This is exactly what the Trumpet has been saying for more than a year: Karl-Theodor zu Guttenberg is the rising star of German politics.
Another noteworthy tidbit revealed by WikiLeaks is Guttenberg’s willingness for Germany and the United States to forge a strong relationship. As one dossier put it, Guttenberg is a “transatlanticist and well known in Washington.” In another instance, he was called a “strong transatlanticist.” Another memo notes Guttenberg’s stint living and working in New York, where he developed a “rich network” of contacts. Other memos reveal Guttenberg supporting U.S. military operations in Afghanistan, and actively working to beef up Germany’s military presence there.
In a November 2009 memo, U.S. officials explain that although Guido Westerwelle had been made foreign minister, Guttenberg would emerge as a major player in German foreign policy: “Defense Minister zu Guttenberg will be a serious competitor to Foreign Minister Guido Westerwelle on the diplomatic parquet. In foreign and security affairs, zu Guttenberg is better connected in Washington, fluent in English, and more experienced in the key issues.”
In another memo designed to brief U.S. Secretary of State Hillary Clinton for an impending visit to Germany in November 2009, U.S. Ambassador Phillip Murphy notes that Westerwelle was still “learning the ropes,” and that, “alternatively, Merkel may look to new Defense Minister zu Guttenberg (csu) to play an alternative role on foreign policy.”
The more memos you study, the more you see Guttenberg’s fingerprints on German politics and on German foreign policy.
A handful of documents also supply evidence of a special connection between Guttenberg and former Bavarian Prime Minister Edmund Stoiber. In a December 2008 memo, for example, a U.S. diplomat in Munich reports on a speech by Guttenberg in which he explained that he intended to make the Christian Socialist Union more like the way it was “under Edmund Stoiber and Franz Josef Strauss (both legendary former minister presidents).”
In December 2009, U.S. Ambassador Phillip Murphy reported on a visit he had just had with Edmund Stoiber. During the meeting, Stoiber confessed that “he had much confidence in Defense Minister Karl-Theodor zu Guttenberg (csu), who was politically well-connected, an expert on foreign policy, and sensitive for what had to be done.”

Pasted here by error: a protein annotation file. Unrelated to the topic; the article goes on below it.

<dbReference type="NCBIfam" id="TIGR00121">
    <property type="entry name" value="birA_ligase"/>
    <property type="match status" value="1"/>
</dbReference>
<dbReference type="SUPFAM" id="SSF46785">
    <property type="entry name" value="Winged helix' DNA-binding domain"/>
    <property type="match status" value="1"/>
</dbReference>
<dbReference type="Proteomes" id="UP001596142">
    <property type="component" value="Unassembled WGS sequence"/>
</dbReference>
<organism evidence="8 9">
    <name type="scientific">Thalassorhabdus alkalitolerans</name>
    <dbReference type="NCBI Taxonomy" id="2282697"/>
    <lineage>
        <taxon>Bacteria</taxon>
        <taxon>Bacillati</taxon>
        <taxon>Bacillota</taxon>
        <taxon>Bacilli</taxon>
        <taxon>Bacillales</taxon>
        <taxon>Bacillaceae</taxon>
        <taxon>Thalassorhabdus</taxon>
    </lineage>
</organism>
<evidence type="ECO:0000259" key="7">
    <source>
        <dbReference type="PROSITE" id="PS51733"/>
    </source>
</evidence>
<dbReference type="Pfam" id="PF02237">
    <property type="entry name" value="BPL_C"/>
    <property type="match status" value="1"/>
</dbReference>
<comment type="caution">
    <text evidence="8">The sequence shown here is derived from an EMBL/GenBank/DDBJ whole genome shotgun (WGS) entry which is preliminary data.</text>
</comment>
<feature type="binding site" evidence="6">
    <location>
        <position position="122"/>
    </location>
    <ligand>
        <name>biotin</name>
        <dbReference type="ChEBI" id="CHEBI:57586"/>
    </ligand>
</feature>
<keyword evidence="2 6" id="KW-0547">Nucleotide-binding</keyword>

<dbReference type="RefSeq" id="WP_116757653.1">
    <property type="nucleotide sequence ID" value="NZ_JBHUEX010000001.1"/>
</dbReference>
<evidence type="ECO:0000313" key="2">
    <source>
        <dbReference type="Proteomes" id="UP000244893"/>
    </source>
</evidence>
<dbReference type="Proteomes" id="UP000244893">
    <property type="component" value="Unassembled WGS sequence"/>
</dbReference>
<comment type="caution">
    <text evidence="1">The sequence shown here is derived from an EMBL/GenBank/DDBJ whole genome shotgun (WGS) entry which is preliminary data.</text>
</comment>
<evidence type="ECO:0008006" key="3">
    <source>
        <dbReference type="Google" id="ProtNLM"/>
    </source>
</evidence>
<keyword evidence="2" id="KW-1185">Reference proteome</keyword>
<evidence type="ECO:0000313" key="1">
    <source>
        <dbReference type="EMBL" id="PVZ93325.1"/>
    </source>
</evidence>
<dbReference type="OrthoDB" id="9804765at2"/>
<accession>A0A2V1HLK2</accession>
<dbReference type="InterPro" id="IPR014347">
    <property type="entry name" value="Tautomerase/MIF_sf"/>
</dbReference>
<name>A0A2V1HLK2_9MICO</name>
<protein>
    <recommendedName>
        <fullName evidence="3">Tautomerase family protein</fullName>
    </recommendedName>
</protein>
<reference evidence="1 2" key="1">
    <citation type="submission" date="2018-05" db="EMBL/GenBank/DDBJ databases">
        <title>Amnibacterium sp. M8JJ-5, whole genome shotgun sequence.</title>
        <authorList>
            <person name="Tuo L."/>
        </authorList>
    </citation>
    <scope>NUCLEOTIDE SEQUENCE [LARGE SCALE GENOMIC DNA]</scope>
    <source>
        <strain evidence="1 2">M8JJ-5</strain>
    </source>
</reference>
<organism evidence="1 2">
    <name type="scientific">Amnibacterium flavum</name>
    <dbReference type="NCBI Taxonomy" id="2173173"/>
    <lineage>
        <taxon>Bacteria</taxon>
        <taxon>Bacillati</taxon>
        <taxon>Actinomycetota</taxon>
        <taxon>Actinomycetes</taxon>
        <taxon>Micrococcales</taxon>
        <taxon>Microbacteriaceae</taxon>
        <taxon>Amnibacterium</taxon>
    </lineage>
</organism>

If you’re unaware of the legacy of Edmund Stoiber and Franz Josef Strauss, read The Grand Design. In short, Strauss and his protégé Stoiber envision a future in which Germany emerges as the leader of a federal European superstate—one powerful enough to compete with the United States. Today, Strauss is long dead and Stoiber is on the fringes of German politics—for now.
But Karl-Theodor zu Guttenberg is carrying Strauss’s torch—and he is one of the most influential politicians in Germany!
For those willing to sift through the recent WikiLeaks dump—and specifically what it reveals about German politics and the meteoric rise of Guttenberg—in the context of Bible prophecy, the discoveries become all the more riveting. Guttenberg’s affinity for the U.S., for example, is important in light of the prophecy in Ezekiel 23, which reveals that in the end time the United States (as well as Britain and the Jewish state) will “dote on her lovers,” the Germans. Regarding this prophecy, Trumpet editor in chief Gerald Flurry has explained that the U.S.-Germany relationship will appear to improve. He has warned: “The U.S. trusts Germany—our lovers, as Ezekiel calls them (Ezekiel 23:4)—more than we trust God! That could be the worst foreign-policy mistake we have ever made—or ever will make.”
Isn’t it logical that Guttenberg, a man the U.S. State Department considers a “strong transatlanticist,” might attempt to forge such a relationship?